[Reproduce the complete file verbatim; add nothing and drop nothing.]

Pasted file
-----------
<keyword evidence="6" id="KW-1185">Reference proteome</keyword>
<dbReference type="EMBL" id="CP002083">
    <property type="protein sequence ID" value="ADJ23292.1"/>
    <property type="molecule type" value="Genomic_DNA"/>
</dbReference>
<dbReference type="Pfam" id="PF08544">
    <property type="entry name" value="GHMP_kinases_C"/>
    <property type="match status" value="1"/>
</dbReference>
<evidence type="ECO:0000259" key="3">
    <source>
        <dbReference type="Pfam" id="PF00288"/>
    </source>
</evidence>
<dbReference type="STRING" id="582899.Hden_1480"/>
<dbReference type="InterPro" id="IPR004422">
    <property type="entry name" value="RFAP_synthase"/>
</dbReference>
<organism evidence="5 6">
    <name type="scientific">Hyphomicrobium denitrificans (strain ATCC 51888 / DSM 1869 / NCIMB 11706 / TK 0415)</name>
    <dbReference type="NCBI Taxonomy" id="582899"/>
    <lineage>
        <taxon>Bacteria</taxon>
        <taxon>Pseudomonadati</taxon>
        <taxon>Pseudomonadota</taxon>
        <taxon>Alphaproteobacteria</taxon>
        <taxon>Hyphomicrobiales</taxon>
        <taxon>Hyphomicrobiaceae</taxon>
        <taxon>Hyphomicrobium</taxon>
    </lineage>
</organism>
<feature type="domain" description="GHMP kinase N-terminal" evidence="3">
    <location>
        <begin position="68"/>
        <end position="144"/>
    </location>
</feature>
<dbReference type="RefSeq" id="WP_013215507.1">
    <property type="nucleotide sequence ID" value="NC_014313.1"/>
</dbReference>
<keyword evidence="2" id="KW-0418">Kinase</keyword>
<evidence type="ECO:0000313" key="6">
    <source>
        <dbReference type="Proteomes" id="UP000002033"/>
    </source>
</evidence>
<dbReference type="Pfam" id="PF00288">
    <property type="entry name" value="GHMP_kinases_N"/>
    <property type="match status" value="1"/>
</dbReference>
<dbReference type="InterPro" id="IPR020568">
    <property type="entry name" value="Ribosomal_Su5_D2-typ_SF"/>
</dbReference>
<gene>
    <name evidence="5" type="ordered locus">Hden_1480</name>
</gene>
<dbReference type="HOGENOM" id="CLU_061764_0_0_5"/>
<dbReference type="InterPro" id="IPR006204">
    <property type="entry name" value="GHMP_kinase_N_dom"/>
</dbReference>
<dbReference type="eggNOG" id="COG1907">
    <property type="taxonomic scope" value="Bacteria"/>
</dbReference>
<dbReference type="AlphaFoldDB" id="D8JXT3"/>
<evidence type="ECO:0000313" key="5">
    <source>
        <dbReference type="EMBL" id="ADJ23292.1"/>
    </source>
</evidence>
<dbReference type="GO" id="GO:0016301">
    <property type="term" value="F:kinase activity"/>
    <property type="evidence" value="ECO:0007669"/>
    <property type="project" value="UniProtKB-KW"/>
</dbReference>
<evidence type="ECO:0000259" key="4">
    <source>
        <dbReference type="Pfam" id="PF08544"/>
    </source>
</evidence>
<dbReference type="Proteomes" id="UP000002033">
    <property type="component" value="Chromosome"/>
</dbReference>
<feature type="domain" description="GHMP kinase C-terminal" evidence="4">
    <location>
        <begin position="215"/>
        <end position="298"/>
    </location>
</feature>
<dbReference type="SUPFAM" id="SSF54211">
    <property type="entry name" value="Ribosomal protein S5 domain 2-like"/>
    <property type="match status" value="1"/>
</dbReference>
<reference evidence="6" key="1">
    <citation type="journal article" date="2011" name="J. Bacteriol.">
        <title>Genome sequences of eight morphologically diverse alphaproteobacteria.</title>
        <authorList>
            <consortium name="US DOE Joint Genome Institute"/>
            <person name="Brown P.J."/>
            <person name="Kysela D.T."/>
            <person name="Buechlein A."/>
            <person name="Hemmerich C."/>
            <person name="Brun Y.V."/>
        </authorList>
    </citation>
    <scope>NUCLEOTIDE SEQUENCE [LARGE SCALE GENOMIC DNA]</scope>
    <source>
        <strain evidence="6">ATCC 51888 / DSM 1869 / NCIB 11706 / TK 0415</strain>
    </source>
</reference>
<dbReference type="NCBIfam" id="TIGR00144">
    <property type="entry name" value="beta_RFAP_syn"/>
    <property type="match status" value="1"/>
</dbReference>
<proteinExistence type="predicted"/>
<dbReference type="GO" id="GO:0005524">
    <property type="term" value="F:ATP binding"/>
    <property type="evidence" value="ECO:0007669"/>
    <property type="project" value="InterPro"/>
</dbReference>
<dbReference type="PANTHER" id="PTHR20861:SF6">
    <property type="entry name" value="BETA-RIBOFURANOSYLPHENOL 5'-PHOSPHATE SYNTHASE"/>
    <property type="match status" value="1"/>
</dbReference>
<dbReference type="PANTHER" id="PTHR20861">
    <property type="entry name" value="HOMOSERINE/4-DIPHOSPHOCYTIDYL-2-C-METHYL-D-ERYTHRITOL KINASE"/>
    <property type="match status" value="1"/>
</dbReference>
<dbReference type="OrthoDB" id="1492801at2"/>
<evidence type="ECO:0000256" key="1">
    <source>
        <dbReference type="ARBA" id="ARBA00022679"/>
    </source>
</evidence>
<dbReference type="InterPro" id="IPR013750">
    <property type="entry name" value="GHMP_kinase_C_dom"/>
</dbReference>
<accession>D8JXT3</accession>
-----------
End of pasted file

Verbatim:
<keyword evidence="6" id="KW-1185">Reference proteome</keyword>
<dbReference type="EMBL" id="CP002083">
    <property type="protein sequence ID" value="ADJ23292.1"/>
    <property type="molecule type" value="Genomic_DNA"/>
</dbReference>
<dbReference type="Pfam" id="PF08544">
    <property type="entry name" value="GHMP_kinases_C"/>
    <property type="match status" value="1"/>
</dbReference>
<evidence type="ECO:0000259" key="3">
    <source>
        <dbReference type="Pfam" id="PF00288"/>
    </source>
</evidence>
<dbReference type="STRING" id="582899.Hden_1480"/>
<dbReference type="InterPro" id="IPR004422">
    <property type="entry name" value="RFAP_synthase"/>
</dbReference>
<organism evidence="5 6">
    <name type="scientific">Hyphomicrobium denitrificans (strain ATCC 51888 / DSM 1869 / NCIMB 11706 / TK 0415)</name>
    <dbReference type="NCBI Taxonomy" id="582899"/>
    <lineage>
        <taxon>Bacteria</taxon>
        <taxon>Pseudomonadati</taxon>
        <taxon>Pseudomonadota</taxon>
        <taxon>Alphaproteobacteria</taxon>
        <taxon>Hyphomicrobiales</taxon>
        <taxon>Hyphomicrobiaceae</taxon>
        <taxon>Hyphomicrobium</taxon>
    </lineage>
</organism>
<feature type="domain" description="GHMP kinase N-terminal" evidence="3">
    <location>
        <begin position="68"/>
        <end position="144"/>
    </location>
</feature>
<dbReference type="RefSeq" id="WP_013215507.1">
    <property type="nucleotide sequence ID" value="NC_014313.1"/>
</dbReference>
<keyword evidence="2" id="KW-0418">Kinase</keyword>
<evidence type="ECO:0000313" key="6">
    <source>
        <dbReference type="Proteomes" id="UP000002033"/>
    </source>
</evidence>
<dbReference type="Pfam" id="PF00288">
    <property type="entry name" value="GHMP_kinases_N"/>
    <property type="match status" value="1"/>
</dbReference>
<dbReference type="InterPro" id="IPR020568">
    <property type="entry name" value="Ribosomal_Su5_D2-typ_SF"/>
</dbReference>
<gene>
    <name evidence="5" type="ordered locus">Hden_1480</name>
</gene>
<dbReference type="HOGENOM" id="CLU_061764_0_0_5"/>
<dbReference type="InterPro" id="IPR006204">
    <property type="entry name" value="GHMP_kinase_N_dom"/>
</dbReference>
<dbReference type="eggNOG" id="COG1907">
    <property type="taxonomic scope" value="Bacteria"/>
</dbReference>
<dbReference type="AlphaFoldDB" id="D8JXT3"/>
<evidence type="ECO:0000313" key="5">
    <source>
        <dbReference type="EMBL" id="ADJ23292.1"/>
    </source>
</evidence>
<dbReference type="GO" id="GO:0016301">
    <property type="term" value="F:kinase activity"/>
    <property type="evidence" value="ECO:0007669"/>
    <property type="project" value="UniProtKB-KW"/>
</dbReference>
<evidence type="ECO:0000259" key="4">
    <source>
        <dbReference type="Pfam" id="PF08544"/>
    </source>
</evidence>
<dbReference type="Proteomes" id="UP000002033">
    <property type="component" value="Chromosome"/>
</dbReference>
<feature type="domain" description="GHMP kinase C-terminal" evidence="4">
    <location>
        <begin position="215"/>
        <end position="298"/>
    </location>
</feature>
<dbReference type="SUPFAM" id="SSF54211">
    <property type="entry name" value="Ribosomal protein S5 domain 2-like"/>
    <property type="match status" value="1"/>
</dbReference>
<reference evidence="6" key="1">
    <citation type="journal article" date="2011" name="J. Bacteriol.">
        <title>Genome sequences of eight morphologically diverse alphaproteobacteria.</title>
        <authorList>
            <consortium name="US DOE Joint Genome Institute"/>
            <person name="Brown P.J."/>
            <person name="Kysela D.T."/>
            <person name="Buechlein A."/>
            <person name="Hemmerich C."/>
            <person name="Brun Y.V."/>
        </authorList>
    </citation>
    <scope>NUCLEOTIDE SEQUENCE [LARGE SCALE GENOMIC DNA]</scope>
    <source>
        <strain evidence="6">ATCC 51888 / DSM 1869 / NCIB 11706 / TK 0415</strain>
    </source>
</reference>
<dbReference type="NCBIfam" id="TIGR00144">
    <property type="entry name" value="beta_RFAP_syn"/>
    <property type="match status" value="1"/>
</dbReference>
<proteinExistence type="predicted"/>
<dbReference type="GO" id="GO:0005524">
    <property type="term" value="F:ATP binding"/>
    <property type="evidence" value="ECO:0007669"/>
    <property type="project" value="InterPro"/>
</dbReference>
<dbReference type="PANTHER" id="PTHR20861:SF6">
    <property type="entry name" value="BETA-RIBOFURANOSYLPHENOL 5'-PHOSPHATE SYNTHASE"/>
    <property type="match status" value="1"/>
</dbReference>
<dbReference type="PANTHER" id="PTHR20861">
    <property type="entry name" value="HOMOSERINE/4-DIPHOSPHOCYTIDYL-2-C-METHYL-D-ERYTHRITOL KINASE"/>
    <property type="match status" value="1"/>
</dbReference>
<dbReference type="OrthoDB" id="1492801at2"/>
<evidence type="ECO:0000256" key="1">
    <source>
        <dbReference type="ARBA" id="ARBA00022679"/>
    </source>
</evidence>
<dbReference type="InterPro" id="IPR013750">
    <property type="entry name" value="GHMP_kinase_C_dom"/>
</dbReference>
<accession>D8JXT3</accession>